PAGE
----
My good friend Steve Nunn over at Nunn Better Consulting just posted a great analysis of the different stages of business lifecycle and their effect on organizational culture. Essentially, there is a peak culture that matches up with the midpoint of business maturity. However, without active leadership, businesses can surpass this point and slide downward into bureaucratic or even aristocratic stagnation that can severely hinder future growth and innovation.
I've seen this happen within marketing organizations as well, and the best leaders find ways to bring the culture back to a point that embraces all of the best aspects of startups and fast growing companies without losing focus. For example, Procter & Gamble consistently refreshes their approach to marketing and business growth. While I was there, I was impressed by senior management's willingness to test new approaches, rethink every paradigm, and redesign organizations to meet future anticipated needs. Crest was one of the first brands to advertise significantly on Facebook back in 2010, even to the point of shifting dollars away from proven media channels.
It occurred to me while reading Steve's post that the role of organization culture is vital to marketing transformation, even if it's not immediately apparent. Like other types of cultures, those people in the culture are often most blind to its effects. McKinsey published a set of staggering figures in a March 2015 article, showing that more than two thirds of commercial transformation efforts fail, and more than 70 percent of those failures were due to an "organization’s inability to adopt required new behaviors quickly and completely."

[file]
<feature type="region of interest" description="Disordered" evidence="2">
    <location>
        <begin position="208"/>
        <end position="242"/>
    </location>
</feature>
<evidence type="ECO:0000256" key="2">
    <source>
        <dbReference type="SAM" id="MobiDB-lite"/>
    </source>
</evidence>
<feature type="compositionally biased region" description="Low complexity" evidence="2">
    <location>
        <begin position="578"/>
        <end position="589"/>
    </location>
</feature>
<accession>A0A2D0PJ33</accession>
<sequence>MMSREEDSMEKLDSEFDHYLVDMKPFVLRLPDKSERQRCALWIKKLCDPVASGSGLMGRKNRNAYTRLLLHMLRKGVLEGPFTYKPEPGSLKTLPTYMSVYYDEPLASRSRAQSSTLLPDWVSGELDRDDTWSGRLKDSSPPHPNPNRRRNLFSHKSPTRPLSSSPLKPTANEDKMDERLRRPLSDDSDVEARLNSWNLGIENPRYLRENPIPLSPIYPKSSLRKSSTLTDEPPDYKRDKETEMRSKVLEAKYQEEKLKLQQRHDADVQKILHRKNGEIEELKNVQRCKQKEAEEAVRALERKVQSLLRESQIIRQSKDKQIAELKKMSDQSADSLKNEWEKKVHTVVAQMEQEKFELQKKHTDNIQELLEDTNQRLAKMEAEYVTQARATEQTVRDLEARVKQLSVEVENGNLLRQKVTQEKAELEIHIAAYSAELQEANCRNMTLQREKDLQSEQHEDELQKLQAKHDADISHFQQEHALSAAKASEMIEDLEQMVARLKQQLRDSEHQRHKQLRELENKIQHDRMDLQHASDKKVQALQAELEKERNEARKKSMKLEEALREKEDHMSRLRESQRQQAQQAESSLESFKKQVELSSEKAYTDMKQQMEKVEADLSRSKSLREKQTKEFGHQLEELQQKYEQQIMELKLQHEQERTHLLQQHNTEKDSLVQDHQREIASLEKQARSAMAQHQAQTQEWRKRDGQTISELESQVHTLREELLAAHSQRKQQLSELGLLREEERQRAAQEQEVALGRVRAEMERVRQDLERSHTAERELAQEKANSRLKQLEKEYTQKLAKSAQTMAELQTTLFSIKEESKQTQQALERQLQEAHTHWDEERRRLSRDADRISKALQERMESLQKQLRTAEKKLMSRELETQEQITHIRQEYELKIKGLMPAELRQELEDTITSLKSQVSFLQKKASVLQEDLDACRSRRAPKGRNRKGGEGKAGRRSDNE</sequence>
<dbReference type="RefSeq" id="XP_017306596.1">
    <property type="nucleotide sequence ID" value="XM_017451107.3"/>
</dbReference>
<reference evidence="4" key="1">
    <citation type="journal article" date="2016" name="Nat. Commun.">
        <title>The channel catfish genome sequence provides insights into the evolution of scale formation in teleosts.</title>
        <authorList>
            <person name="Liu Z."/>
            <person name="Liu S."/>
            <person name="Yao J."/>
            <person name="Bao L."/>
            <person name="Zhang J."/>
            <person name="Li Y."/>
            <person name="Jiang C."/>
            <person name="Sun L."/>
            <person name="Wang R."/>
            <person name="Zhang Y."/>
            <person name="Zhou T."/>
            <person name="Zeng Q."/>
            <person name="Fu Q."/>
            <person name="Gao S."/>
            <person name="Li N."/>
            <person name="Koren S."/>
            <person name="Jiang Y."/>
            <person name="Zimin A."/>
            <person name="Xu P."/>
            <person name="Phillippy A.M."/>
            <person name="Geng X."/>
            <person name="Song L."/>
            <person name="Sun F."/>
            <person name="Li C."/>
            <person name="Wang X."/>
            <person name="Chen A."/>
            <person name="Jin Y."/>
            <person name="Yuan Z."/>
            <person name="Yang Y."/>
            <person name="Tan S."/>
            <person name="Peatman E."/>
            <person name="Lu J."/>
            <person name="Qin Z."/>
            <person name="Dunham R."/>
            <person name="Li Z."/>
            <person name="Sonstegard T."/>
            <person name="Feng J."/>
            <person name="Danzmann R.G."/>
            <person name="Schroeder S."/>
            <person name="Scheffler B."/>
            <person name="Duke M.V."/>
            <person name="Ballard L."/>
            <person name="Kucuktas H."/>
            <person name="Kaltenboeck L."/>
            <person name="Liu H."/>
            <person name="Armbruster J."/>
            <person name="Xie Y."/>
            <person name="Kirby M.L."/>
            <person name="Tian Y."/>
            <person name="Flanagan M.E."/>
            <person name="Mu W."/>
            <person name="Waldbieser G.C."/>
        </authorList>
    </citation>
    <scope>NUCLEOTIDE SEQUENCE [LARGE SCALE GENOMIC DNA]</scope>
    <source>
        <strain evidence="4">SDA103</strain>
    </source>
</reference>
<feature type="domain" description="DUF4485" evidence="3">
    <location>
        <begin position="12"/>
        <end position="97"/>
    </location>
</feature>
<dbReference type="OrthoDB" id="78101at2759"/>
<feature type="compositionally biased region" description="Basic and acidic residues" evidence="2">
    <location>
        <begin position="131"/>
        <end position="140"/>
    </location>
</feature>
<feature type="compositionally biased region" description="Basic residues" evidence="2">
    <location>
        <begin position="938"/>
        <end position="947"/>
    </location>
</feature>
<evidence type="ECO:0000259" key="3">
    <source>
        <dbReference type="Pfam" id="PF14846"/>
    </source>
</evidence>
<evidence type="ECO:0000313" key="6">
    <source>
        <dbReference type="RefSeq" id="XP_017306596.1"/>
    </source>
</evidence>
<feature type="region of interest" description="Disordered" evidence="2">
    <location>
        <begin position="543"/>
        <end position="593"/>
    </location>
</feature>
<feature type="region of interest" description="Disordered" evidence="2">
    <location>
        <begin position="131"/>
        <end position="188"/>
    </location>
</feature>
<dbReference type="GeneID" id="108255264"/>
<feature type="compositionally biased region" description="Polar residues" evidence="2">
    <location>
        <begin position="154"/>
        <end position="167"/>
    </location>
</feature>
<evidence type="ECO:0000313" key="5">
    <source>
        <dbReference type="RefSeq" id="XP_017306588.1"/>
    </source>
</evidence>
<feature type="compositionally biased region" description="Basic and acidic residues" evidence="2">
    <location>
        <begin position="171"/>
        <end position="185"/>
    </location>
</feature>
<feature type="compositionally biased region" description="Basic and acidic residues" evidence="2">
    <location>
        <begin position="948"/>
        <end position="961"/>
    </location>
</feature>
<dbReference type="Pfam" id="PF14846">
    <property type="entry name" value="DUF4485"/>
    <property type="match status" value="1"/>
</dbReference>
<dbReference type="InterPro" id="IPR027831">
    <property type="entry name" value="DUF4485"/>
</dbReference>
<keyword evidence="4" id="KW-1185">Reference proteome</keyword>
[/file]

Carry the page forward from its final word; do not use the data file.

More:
However, the reward is worth the risk: according to the same article, more than 90% of the successful commercial transformation efforts delivered sustained above-market growth. Clearly, there is power in reinventing your commercial capabilities, and McKinsey suggests six key steps to achieve this organizational change. Three of those steps directly address changing organizational culture in marketing, sales, and pricing teams.
With the continued growth of online marketing and the rapid pace of change with marketing approaches and best practices, it's vital to create online marketing capabilities that recognize, embrace, and advance the culture of your marketing organization. Whether you are taking your first steps as an emerging business or startup, or shifting more of your marketing presence online, you'll need to ensure that your team's culture is designed to embrace these new capabilities rather than avoid them.
As leaders, what are your best practices for creating transformative marketing cultures?